KUALA LUMPUR, 17 May 2023:
RM10,000 cash grants have been handed out to reward school programmes and ideas that empower women as well as enable dreams of girls to help inspire more women to pursue their goals without being held back by their periods.
Running since 2018, the Kotex She Can Fund 2021/2022 edition saw teachers across 129 schools nationwide participating – and 10 were selected.
Kimberly-Clark Malaysia marketing director Arvind Iyer said in a statement: ““These initiatives include workshops and talks to build physical, emotional and intellectual self-discipline and confidence as well as to upgrade school amenities such as counselling rooms, knowledge portals and toilets.”
For this competition, teachers guided students aged between 13 and 17 to participate in the interactive online menstrual health management education portal approved by the Ministry of Education and endorsed by the National Population and Family Planning Board.
“This menstrual hygiene education programme is so critical in helping young women understand how periods are tied to reproductive health in a scientific manner and the changes that would occur to their bodies,” explained Iyer.
“We want them to also be aware of the implications of unsanitary practices and how it can lead to infections and even broader health and environmental risks to the community.”
Noting the issue of period poverty goes deeper than access to sanitary pads, he said it also includes the lack of education on period management and menstrual waste management.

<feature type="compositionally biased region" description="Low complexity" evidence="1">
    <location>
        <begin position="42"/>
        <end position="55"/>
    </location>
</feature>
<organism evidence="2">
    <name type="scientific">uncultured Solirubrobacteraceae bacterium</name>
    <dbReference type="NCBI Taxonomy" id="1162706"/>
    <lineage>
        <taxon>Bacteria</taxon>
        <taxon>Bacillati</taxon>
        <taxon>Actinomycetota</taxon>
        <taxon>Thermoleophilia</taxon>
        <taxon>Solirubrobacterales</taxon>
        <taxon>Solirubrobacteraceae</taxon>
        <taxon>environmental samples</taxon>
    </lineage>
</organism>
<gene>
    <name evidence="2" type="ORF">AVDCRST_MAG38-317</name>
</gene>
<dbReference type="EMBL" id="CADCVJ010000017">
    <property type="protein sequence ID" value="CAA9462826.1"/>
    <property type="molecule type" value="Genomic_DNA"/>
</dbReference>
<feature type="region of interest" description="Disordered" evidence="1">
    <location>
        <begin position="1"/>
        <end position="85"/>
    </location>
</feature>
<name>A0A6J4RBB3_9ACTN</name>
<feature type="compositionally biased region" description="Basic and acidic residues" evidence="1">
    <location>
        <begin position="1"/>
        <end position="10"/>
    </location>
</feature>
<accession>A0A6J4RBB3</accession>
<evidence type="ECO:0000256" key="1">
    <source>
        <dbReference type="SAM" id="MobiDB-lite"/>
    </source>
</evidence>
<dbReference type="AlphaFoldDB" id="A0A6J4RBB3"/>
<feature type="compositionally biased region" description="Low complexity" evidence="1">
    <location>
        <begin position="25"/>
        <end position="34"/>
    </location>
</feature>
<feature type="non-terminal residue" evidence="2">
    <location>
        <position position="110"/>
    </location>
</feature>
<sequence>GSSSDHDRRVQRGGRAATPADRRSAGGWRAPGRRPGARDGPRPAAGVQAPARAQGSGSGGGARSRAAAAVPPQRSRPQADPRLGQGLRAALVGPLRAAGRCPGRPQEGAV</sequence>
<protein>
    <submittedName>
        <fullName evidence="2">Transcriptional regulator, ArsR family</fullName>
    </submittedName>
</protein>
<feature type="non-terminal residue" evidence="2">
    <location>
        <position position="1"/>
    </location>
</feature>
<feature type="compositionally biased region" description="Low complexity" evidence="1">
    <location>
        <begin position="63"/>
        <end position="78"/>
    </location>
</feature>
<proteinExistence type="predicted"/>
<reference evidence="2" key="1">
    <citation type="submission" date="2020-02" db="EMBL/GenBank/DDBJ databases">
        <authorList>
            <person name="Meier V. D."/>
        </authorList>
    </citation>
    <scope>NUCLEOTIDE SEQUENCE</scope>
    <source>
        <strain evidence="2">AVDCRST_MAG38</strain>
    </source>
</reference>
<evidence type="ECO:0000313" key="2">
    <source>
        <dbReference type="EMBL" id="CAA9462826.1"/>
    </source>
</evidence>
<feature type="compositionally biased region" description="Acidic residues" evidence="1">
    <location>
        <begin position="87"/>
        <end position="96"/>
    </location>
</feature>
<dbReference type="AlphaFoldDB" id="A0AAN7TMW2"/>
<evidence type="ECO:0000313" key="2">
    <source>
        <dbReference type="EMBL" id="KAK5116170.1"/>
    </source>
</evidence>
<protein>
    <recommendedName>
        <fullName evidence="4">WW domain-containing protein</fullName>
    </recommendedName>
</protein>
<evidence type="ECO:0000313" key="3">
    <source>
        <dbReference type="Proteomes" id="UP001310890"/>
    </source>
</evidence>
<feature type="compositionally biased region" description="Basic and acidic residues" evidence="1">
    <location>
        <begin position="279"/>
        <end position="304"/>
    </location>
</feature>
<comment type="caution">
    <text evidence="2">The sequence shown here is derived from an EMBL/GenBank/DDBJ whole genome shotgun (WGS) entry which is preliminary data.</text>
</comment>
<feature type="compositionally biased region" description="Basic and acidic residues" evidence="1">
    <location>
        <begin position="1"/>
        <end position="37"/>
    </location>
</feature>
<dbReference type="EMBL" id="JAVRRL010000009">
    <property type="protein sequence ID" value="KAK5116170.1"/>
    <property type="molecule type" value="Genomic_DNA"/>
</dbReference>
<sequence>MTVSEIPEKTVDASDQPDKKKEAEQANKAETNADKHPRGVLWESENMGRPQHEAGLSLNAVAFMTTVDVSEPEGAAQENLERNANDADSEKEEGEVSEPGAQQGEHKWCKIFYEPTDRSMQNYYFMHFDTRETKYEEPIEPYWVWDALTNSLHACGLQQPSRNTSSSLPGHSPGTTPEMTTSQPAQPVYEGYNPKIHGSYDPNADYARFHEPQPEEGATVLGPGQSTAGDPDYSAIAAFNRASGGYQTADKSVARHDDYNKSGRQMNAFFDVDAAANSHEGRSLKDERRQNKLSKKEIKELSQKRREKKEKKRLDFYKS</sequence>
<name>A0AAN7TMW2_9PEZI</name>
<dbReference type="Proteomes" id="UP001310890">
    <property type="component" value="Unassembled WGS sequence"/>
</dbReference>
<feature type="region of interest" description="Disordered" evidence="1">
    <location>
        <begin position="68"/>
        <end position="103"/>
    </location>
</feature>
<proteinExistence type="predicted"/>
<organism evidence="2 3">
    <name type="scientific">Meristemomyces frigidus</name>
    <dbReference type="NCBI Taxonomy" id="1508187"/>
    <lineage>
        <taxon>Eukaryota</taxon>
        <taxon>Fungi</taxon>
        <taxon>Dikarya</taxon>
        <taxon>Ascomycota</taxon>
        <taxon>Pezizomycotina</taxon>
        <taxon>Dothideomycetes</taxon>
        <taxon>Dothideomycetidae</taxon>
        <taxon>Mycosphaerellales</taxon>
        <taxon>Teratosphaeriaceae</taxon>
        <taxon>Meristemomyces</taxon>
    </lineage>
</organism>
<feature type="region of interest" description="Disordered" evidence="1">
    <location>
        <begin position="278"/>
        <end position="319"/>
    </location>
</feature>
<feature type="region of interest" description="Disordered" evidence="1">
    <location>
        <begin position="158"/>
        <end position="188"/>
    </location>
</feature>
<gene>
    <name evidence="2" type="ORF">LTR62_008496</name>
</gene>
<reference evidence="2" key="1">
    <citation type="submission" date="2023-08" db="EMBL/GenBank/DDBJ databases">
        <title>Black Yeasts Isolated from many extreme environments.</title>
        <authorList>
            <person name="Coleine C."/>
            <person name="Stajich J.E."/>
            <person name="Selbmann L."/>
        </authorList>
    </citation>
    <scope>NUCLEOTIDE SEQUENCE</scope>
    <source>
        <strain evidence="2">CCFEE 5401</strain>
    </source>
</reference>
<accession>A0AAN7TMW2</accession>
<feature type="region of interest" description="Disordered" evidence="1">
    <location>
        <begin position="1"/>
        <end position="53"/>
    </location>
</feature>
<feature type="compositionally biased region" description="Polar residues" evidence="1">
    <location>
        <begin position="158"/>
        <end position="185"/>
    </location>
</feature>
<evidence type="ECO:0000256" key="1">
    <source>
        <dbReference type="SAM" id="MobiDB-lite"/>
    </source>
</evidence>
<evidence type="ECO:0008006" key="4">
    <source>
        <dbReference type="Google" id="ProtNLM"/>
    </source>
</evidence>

He said the lack of awareness leads to hurtful stereotypes which not only affect women’s self-belief but also affect the behaviour of society towards women’s issues.
He reiterated that last year Kotex Period Poverty & Stigma Study among 746 girls aged between 10 and 24 revealed that more than half wanted to skip school all the time or at times when menstruating. Some 68% still believed menstruation to be a taboo subject and past anecdotal studies alluded towards women being held back by their period for fear of being teased.
“When a woman is associated with stigma the moment she experiences her first period, she may think of herself as less capable than her male counterpart, ” noted Rajalakshmi Ganesan, educational psychologist and programme director for Bachelor of Psychology at Taylor’s University School of Liberal Arts and Sciences.
“If period is seen as something that causes women to be cranky, dirty or moody, then periods will be perceived as something to be feared. If left unchecked, it can result in greater gender inequality and disparity within the society.”